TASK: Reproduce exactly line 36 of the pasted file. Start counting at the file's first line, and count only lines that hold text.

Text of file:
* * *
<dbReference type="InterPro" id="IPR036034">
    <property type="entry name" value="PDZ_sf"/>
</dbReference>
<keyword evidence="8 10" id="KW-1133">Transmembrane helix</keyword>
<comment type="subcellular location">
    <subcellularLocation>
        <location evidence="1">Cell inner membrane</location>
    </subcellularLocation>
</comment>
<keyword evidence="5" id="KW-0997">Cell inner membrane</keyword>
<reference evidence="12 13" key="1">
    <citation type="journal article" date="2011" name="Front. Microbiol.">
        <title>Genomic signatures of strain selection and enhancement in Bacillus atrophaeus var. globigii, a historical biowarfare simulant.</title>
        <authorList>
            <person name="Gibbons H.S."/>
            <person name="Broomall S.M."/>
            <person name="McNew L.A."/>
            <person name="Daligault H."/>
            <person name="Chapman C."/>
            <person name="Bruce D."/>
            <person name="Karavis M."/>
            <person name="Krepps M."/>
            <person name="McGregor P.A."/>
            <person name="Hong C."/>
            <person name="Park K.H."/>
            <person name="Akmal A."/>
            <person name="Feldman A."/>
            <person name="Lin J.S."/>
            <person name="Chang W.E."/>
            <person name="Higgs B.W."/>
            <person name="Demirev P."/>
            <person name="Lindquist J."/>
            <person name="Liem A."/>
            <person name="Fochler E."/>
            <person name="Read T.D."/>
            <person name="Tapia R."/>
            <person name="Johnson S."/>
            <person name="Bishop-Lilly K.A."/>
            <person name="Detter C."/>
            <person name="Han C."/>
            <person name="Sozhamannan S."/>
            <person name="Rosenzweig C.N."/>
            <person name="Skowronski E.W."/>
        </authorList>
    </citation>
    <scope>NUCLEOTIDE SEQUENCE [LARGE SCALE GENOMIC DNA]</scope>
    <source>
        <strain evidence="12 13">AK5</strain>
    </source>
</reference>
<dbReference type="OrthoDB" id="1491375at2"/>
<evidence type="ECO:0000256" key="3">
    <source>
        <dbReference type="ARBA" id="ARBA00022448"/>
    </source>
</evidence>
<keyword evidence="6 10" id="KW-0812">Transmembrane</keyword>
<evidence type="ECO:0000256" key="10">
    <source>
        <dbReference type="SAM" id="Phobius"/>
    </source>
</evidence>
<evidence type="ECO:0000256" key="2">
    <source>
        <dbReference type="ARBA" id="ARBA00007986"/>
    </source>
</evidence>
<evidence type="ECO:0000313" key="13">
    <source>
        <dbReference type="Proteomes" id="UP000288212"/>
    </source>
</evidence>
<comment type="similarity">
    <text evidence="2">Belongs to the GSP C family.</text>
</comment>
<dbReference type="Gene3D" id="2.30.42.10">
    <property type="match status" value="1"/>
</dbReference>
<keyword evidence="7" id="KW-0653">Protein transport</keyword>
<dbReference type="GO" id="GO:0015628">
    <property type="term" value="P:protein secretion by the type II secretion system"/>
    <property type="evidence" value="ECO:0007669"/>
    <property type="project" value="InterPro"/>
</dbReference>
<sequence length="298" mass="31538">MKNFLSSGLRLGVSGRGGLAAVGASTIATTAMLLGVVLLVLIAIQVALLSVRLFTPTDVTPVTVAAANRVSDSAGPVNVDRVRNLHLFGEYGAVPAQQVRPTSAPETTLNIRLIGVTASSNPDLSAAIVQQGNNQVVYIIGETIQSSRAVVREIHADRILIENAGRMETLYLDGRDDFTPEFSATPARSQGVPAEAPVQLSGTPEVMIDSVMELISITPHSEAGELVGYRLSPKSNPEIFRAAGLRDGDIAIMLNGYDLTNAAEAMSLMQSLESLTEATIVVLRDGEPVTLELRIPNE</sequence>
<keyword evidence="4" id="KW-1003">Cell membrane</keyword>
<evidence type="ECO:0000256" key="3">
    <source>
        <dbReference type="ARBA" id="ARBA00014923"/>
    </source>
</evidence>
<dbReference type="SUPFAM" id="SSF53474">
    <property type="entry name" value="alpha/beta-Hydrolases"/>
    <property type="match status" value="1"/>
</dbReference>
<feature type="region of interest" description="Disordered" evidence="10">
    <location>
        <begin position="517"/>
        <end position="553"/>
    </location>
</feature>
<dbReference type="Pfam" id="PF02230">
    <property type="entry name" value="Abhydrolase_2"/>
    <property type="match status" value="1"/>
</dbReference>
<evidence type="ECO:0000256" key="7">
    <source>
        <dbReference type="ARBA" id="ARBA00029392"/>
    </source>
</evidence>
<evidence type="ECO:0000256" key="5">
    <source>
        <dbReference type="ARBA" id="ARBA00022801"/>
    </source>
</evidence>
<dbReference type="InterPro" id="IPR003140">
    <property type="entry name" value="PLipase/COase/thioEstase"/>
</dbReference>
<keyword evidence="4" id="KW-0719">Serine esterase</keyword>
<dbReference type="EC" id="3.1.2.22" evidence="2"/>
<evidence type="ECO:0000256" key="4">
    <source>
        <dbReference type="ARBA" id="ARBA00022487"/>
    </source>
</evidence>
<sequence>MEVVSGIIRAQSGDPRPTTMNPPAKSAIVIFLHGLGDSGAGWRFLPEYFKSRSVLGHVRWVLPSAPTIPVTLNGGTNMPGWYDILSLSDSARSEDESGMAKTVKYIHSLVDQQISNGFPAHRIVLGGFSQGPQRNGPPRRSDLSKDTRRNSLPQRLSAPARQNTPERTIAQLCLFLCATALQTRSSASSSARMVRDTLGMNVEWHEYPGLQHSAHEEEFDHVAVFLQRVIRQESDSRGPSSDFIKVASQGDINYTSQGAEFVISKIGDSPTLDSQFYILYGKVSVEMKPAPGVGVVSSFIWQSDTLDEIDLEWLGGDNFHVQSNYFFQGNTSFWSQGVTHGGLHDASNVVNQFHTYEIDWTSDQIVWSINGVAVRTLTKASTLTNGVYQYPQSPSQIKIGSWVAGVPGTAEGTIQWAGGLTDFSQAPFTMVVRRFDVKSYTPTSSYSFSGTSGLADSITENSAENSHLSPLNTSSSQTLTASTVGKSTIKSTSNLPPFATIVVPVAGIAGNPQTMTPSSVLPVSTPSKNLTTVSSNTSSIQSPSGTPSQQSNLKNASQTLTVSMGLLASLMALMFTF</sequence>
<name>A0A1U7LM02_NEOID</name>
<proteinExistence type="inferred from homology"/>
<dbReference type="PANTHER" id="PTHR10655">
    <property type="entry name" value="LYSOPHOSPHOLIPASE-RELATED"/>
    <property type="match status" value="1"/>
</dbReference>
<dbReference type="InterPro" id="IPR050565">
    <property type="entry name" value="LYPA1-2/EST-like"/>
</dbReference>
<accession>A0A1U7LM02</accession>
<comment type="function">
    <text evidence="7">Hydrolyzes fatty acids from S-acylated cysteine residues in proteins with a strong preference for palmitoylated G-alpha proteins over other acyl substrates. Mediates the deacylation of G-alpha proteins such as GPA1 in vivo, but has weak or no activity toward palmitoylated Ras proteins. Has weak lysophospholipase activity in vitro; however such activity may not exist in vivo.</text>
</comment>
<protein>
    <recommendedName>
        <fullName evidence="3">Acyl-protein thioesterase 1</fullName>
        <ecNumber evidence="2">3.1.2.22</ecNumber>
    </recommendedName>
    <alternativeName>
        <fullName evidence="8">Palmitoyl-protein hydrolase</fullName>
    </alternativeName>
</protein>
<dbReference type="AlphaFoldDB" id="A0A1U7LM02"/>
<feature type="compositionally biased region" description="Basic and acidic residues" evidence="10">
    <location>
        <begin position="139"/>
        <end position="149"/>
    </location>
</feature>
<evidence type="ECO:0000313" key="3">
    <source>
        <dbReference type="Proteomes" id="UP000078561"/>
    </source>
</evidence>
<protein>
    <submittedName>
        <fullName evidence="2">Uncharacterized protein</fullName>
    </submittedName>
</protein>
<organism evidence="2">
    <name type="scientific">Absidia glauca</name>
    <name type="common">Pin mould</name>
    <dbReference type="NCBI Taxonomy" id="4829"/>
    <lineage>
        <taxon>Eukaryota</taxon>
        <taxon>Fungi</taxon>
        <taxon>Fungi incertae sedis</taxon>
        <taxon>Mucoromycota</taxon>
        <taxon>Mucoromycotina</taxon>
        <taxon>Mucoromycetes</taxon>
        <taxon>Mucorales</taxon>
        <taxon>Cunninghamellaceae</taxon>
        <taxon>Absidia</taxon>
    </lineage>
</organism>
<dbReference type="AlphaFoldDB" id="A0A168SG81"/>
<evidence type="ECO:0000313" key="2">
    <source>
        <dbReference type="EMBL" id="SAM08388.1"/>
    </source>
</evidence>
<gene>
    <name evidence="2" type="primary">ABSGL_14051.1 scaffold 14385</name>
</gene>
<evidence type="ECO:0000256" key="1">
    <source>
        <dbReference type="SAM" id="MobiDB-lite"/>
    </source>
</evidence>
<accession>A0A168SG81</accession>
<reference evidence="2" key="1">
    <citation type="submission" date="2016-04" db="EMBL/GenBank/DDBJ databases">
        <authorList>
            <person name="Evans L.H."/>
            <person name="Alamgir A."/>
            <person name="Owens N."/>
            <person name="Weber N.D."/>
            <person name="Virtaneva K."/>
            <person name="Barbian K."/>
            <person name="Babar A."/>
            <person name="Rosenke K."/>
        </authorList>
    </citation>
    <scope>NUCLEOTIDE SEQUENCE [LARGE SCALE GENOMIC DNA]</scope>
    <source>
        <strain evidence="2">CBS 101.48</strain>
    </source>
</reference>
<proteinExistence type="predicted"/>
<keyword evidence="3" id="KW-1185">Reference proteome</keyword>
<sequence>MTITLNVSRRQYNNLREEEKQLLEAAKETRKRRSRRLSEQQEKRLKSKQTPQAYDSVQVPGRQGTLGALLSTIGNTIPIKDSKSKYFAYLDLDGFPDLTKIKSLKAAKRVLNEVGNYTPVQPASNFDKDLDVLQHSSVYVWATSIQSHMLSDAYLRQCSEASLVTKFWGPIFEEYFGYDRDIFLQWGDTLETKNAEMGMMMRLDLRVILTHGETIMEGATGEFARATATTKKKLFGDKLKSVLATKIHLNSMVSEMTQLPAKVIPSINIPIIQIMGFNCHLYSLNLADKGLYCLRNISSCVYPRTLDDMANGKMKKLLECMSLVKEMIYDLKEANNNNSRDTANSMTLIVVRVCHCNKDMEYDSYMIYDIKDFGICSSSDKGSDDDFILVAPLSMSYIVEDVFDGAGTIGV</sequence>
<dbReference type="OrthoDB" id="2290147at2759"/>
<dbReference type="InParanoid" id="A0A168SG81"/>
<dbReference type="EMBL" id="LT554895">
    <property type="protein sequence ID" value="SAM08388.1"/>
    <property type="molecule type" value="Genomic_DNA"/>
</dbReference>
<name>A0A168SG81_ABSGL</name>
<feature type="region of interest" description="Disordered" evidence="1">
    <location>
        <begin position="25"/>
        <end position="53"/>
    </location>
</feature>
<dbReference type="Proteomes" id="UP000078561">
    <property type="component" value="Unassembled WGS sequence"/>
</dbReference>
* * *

            <person name="Tapia R."/>